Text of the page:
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MSW, Ethiopian, Daughter of Single Mother

I came to America from my native Ethiopia only last year, February 2013, as a result of my marriage to a wonderful, supportive woman who agrees that I should further my education in my new home so as to be able to excel professionally. The fact that I will be a father by the end of this coming June, 2014, only reinforces my determination to make my mark in life professionally as a social worker who gives his all to protect children and to help them to prosper in life in every way, especially on an emotional level. My special concerns and professional interests are a direct bi-product of the challenges that I have faced in life, often early on, as is my case as the child of a single mother in Ethiopia.

A fatherless boy growing up in the slums of Addis Ababa, I know well the struggle to survive and the value of an education. Most unfortunately, as the son of a single mother with no father around at all, I was part of a class of children singled out for often brutal and most public ridicule, something which made a profound impression on me, helping to inspire me to struggle against the suffering of children from all forms of sexual violence and discrimination, both directly and indirectly.

I completed my undergraduate education in Ethiopia in 2001 in the area of Political Science and International Relations. Nearly 12 years later, by the time that I immigrated to America, I had worked my way up to the position of Training Officer with 10+ years experience working in both the public sector and with non-profit organizations using my skills to the fullest extent possible in the service of my community, especially in the area of public education. I worked very hard to become highly skilled in organizing, leading, and training large communities and multiple stakeholders on issues of gender equality, gender based violence, and HIV/AIDS Prevention. Heavily experienced in grassroots training and mobilization methods, I have helped to organize and participated in numerous including workshops, plays, peer education initiatives, and community discussions.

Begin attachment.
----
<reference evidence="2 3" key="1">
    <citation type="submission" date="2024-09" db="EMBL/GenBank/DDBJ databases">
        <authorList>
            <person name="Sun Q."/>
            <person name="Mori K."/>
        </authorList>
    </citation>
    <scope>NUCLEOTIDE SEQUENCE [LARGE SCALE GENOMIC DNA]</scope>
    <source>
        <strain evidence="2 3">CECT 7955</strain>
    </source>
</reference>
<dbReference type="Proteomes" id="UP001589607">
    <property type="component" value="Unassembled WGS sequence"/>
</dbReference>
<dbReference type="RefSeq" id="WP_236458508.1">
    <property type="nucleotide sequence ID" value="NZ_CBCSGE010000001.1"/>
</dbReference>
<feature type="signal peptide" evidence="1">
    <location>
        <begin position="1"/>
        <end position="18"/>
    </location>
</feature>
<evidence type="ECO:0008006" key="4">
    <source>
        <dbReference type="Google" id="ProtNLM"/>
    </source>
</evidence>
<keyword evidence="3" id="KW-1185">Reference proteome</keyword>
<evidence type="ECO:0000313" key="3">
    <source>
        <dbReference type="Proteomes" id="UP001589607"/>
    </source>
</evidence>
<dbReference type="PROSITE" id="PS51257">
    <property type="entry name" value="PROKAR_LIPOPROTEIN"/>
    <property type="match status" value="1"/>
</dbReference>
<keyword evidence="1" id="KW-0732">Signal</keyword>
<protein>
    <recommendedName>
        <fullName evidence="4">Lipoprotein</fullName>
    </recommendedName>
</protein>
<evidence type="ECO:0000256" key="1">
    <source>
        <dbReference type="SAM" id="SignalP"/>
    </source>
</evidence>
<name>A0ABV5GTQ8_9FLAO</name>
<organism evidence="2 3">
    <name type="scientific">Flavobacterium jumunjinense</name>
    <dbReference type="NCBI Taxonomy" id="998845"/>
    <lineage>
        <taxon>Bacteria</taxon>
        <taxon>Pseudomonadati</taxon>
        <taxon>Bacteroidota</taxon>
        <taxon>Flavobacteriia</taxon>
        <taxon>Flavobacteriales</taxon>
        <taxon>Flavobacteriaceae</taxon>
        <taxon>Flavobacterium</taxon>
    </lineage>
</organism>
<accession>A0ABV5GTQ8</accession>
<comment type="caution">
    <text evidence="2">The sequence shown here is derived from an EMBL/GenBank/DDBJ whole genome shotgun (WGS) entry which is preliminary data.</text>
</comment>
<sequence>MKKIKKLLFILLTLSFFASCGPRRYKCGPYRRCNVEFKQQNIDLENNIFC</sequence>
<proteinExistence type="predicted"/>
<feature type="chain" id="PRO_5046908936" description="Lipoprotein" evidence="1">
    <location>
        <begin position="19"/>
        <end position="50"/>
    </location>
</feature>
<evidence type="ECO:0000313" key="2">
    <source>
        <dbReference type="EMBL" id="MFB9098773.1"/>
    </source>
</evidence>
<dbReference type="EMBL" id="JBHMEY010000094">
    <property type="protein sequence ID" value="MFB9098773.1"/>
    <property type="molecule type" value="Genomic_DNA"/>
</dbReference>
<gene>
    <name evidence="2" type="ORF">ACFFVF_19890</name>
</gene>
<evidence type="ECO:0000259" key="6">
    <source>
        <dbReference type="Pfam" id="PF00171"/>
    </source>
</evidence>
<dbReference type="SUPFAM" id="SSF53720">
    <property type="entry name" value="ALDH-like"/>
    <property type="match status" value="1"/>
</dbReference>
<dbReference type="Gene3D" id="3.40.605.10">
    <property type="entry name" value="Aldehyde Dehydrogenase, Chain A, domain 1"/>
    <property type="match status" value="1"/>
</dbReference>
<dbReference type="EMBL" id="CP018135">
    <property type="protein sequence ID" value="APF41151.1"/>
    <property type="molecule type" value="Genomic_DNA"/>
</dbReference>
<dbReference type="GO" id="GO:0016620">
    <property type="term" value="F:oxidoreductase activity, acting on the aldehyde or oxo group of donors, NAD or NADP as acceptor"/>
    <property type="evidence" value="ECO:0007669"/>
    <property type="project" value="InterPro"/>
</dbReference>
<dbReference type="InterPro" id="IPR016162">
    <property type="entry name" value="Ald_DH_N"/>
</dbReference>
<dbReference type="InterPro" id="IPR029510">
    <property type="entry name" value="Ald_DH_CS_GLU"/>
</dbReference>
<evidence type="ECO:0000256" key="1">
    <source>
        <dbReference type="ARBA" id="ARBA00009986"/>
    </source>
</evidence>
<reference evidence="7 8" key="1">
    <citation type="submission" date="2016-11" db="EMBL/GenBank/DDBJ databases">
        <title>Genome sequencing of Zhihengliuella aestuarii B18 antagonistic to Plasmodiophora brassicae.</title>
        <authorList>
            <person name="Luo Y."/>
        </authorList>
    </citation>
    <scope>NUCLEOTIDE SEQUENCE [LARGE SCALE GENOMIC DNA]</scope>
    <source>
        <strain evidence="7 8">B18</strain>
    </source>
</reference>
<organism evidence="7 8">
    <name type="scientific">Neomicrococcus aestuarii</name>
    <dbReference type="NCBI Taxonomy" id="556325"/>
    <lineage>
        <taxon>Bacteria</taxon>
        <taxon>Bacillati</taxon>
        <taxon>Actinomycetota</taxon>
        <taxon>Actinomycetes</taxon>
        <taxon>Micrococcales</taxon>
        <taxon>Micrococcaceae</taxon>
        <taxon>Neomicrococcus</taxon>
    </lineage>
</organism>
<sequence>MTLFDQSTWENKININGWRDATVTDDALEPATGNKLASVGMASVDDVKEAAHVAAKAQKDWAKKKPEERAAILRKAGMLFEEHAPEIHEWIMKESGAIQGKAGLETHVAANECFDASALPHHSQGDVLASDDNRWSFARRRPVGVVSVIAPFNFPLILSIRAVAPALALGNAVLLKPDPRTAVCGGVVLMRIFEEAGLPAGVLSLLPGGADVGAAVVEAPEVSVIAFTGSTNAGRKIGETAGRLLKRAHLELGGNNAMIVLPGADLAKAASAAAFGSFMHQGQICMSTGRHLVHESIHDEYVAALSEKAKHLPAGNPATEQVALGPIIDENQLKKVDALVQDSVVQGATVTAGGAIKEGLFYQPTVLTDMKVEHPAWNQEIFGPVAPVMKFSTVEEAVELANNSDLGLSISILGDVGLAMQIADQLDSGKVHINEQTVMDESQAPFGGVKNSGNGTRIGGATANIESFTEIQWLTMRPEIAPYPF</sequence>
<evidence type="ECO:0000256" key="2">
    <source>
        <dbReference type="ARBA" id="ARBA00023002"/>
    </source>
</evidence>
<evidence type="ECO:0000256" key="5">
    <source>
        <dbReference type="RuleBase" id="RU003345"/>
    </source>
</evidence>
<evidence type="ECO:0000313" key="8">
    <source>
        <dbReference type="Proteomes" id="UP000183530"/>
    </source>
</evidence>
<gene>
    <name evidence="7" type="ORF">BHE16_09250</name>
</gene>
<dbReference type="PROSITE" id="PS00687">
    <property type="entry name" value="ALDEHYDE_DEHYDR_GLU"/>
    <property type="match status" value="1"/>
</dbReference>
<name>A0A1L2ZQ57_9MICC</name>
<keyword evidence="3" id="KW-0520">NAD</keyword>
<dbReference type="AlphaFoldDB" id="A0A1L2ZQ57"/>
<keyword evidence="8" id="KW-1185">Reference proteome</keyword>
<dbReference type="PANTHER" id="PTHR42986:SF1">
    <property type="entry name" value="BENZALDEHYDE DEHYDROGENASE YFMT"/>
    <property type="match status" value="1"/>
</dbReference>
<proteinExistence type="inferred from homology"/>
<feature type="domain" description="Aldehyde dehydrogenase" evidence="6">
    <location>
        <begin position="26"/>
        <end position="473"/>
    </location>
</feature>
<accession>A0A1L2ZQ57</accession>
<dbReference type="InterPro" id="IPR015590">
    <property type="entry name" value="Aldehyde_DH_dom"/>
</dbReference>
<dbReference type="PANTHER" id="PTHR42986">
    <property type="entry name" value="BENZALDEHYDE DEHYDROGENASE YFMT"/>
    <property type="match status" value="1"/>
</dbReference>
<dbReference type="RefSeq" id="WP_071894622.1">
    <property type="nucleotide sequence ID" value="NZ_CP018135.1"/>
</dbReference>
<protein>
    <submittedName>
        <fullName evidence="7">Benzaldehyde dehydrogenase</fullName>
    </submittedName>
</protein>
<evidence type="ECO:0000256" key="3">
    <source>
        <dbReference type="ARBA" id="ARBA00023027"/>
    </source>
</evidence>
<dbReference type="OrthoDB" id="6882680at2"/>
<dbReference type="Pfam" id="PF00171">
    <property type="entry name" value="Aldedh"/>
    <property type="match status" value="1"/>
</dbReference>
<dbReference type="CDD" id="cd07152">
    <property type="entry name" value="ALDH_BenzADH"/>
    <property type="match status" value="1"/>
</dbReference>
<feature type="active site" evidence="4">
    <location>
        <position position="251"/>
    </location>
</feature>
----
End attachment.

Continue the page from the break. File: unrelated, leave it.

One of the most salient highlights so far in my career was my service from September of 2005 through October of 2008 as a Training Officer with the Ethiopian XXXX Lawyers Association (EWLA) in Addis Ababa. I organized and managed 2-day, weekly, awareness workshops for 60 participants from community organizations, schools, and government offices, incorporating training manuals on gender, domestic violence, sexual harassment and harmful traditional practices. I also led 3 programs to better mobilize community resources and promote special awareness actions in districts with high levels of gender-based violence. I took special delight in coordinating a total of 8 plays with no less than 4 different schools, resulting in a subsequent reduction of 60-70% in violence against female students in those institutions over the course of the following 3 years.

My next position as a Training Coordinator from November of 2008 through March of 2010 was with a non-profit global health organization with its headquarters in Washington, DC that has programs in 60 countries employs 8400+ staff. Most of my duties were centered around the implementation of 5 day peer education training for factory workers to increase consciousness of the various critical issues involved in the discussion of HIV/AIDS. Over the course of these 18 months, I was able to feel like I had gotten our message across to an audience of at least 15,000 people on their company and families; discussion groups formed which impacted 15,000 people.

Since shortly after my arrival in America, October of 2013, I have been working with a Professional Charity Fundraiser, the XXXX International Team in Berkeley, CA, a non-profit organization with programs with more than 80 community centers in 11 countries. I labor to promote our charity partners by engaging members of the public in a one-on-one conversation through face-to-face fundraising, inspiring new donors to join Children International's mission and work to break the vicious cycles of child poverty.

I hope to build a research focus for the purposes of your program and beyond in the area of single-parent families, especially in minority communities--the special social, economic, psychological, and emotional challenges faced by children in these families. This interest is especially dear to my heart not only because of my personal experience but also the professional experiences and challenges that have shaped my adulthood.

Since I feel very strongly that I would be able to make my greatest contribution to society in my new home, America in the areas of family mediation and arbitration, I ask for admission to your distinguished program at XXXX University in particular because of your strength in the area of family.

I thank you for considering my application to your program.

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For almost two decades now, I have supported myself and my family by helping applicants to graduate school draft eloquent and highly effective admission statements for degree programs BSW, MSW, DSW; and PHD. I am convinced that I have talent in this area as a bleeding heart, myself, a militant for healing and a lifelong learner; it is the stories of social workers that most intrigue me. Working on behalf of social workers keeps my heart engaged as well as my brain. 

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With My Son Davy!